of Darkness (Reading
Paragraph: Describe the Inner
Station. What has happened to Kurtz there?
Upon arrival at the Inner Station, Marlow talks with a
young and ragged Russian who came to Africa on his own and then lit off
into the jungle in search of adventure, only to be drawn into Kurtz's
- What is wrong with this guy? (48-52)
- With what dreams
did Kurtz charm him? (49-50) (67)
- Why does Conrad choose this man to be the lens
through whom we see the final image of Kurtz before he actually enters the
action? (Remember that when Conrad himself was a young man, he
too ran away from home and joined the merchant marines to see the
Fool on Kurtz: (51-52) (69-70)
Marlow learns from the Fool that Kurtz has assembled a
personal army of headhunters (51-52) (69-70) who
worship him like a god. Marlow also learns of their brutal marauding
expeditions in search of ivory and their bizarre rituals in which human
sacrifices were offered to the great white god. The Fool speaks
rapturously of Kurtz's genius and vision. He still believes that
Kurtz's actions are justified because they have given him the power to
transform the jungle into an enlightened realm.
- Is Kurtz a new type of jungle warlord, or has his
kind held sway over the undeveloped regions of the world since the
beginnings of human society? Is Conrad's point that Kurtz has just 'gone native'?
- Which philosopher would have agreed with the Fool's
defense of Kurtz: "You can't judge him as you would an ordinary
- What did Kurtz scrawl at the end of his unfinished
report (45-46) (61-62)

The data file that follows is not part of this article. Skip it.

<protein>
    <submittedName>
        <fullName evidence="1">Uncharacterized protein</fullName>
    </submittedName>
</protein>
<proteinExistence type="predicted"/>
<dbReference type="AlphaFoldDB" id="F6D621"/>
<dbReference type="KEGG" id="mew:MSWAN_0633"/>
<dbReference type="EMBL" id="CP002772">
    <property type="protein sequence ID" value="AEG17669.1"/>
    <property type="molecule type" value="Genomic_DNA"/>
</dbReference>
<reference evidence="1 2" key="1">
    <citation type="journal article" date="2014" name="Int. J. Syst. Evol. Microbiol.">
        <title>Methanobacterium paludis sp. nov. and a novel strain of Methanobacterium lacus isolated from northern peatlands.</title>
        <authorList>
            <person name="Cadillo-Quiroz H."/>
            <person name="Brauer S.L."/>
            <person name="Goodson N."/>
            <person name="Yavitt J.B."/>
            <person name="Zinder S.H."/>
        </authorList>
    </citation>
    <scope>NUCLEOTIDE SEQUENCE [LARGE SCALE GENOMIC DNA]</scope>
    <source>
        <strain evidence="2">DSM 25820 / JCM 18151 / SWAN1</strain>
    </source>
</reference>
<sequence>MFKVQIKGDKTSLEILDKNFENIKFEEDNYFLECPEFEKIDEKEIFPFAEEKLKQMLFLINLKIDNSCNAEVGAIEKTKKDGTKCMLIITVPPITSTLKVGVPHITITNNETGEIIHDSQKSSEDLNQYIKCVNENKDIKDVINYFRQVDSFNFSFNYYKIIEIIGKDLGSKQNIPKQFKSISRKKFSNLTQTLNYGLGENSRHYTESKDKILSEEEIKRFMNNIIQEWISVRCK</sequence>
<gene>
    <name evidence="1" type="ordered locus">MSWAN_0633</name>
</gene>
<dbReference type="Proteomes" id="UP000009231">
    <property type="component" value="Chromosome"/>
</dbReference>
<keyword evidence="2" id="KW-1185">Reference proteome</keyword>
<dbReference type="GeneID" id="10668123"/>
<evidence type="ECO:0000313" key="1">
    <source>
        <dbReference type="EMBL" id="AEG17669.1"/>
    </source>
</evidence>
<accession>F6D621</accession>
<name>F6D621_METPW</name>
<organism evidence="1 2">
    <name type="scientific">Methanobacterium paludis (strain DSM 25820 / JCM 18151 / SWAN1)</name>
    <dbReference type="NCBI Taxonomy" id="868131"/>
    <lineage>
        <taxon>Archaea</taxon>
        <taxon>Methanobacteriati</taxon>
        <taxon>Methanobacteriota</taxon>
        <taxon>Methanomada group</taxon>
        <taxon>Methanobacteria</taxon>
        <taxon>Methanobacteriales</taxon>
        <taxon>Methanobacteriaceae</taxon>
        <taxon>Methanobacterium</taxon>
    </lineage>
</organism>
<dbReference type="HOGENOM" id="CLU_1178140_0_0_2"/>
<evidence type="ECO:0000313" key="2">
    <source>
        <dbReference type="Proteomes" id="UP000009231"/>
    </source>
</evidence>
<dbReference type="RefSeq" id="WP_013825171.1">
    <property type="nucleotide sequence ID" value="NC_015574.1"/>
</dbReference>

"International Society for the Suppression of Native Customs"? (Marlow
told us of this report just after he had described tossing his bloody
boot into the river.)
- What does Marlow understand about Kurtz when he
discovers that the 'ornamental balls' on the posts of the stockade are human
skulls (52-53)? What effect
(53) has absolute power had on Kurtz's character?
Heart of Darkness: (54-61) (73-83)
A huge cry rings throughout the clearing, and Marlow watches in fear
and wonder as hundreds of natives spill out and around a figure being
drawn in a stretcher towards the steamer. Marlow looks through his
binoculars and sees Kurtz for the first time.
- Does Marlow realize the danger he is in at this
- How does Marlow describe the figure he sees through
- Describe Kurtz's
voice (54-55) (74). (What twentieth century dictator also possessed
extraordinary oratorical powers?)
- What disease
dying from? Has Marlow caught the same disease?
- Why has Kurtz decided to go back with the Company
Once Kurtz is aboard the boat, an
extraordinary woman (55-56) (75-76) approaches
the boat, dressed in wild and gorgeous finery. Who is she? What gesture
does she make? What is its meaning?
What is the Manager's comment upon Kurtz's unique
business practices, despite the huge haul of ivory (fossilized!) that has been loaded
on to the steamer?
Wrestles with Kurtz: (58-61) (79-81)
That night Marlow awakens to find the boat completely
quiet, the guards fast asleep, and Kurtz himself gone! Kurtz's tribe
has built a huge fire in the distance, and Marlow can hear the sounds
of drums and chanting. He is suddenly seized by 'sheer blank fright'
unlike the sense of 'commonplace deadly danger' (63). He gets off the
boat (for the first time) and goes off alone in pursuit of Kurtz.
- Why is Marlow terrified when he realizes that Kurtz
- When Marlow
catches up with Kurtz (60-61) (81-82)
off his approach to the fire, what does he tell him?
- What is the real danger that Marlow faces at this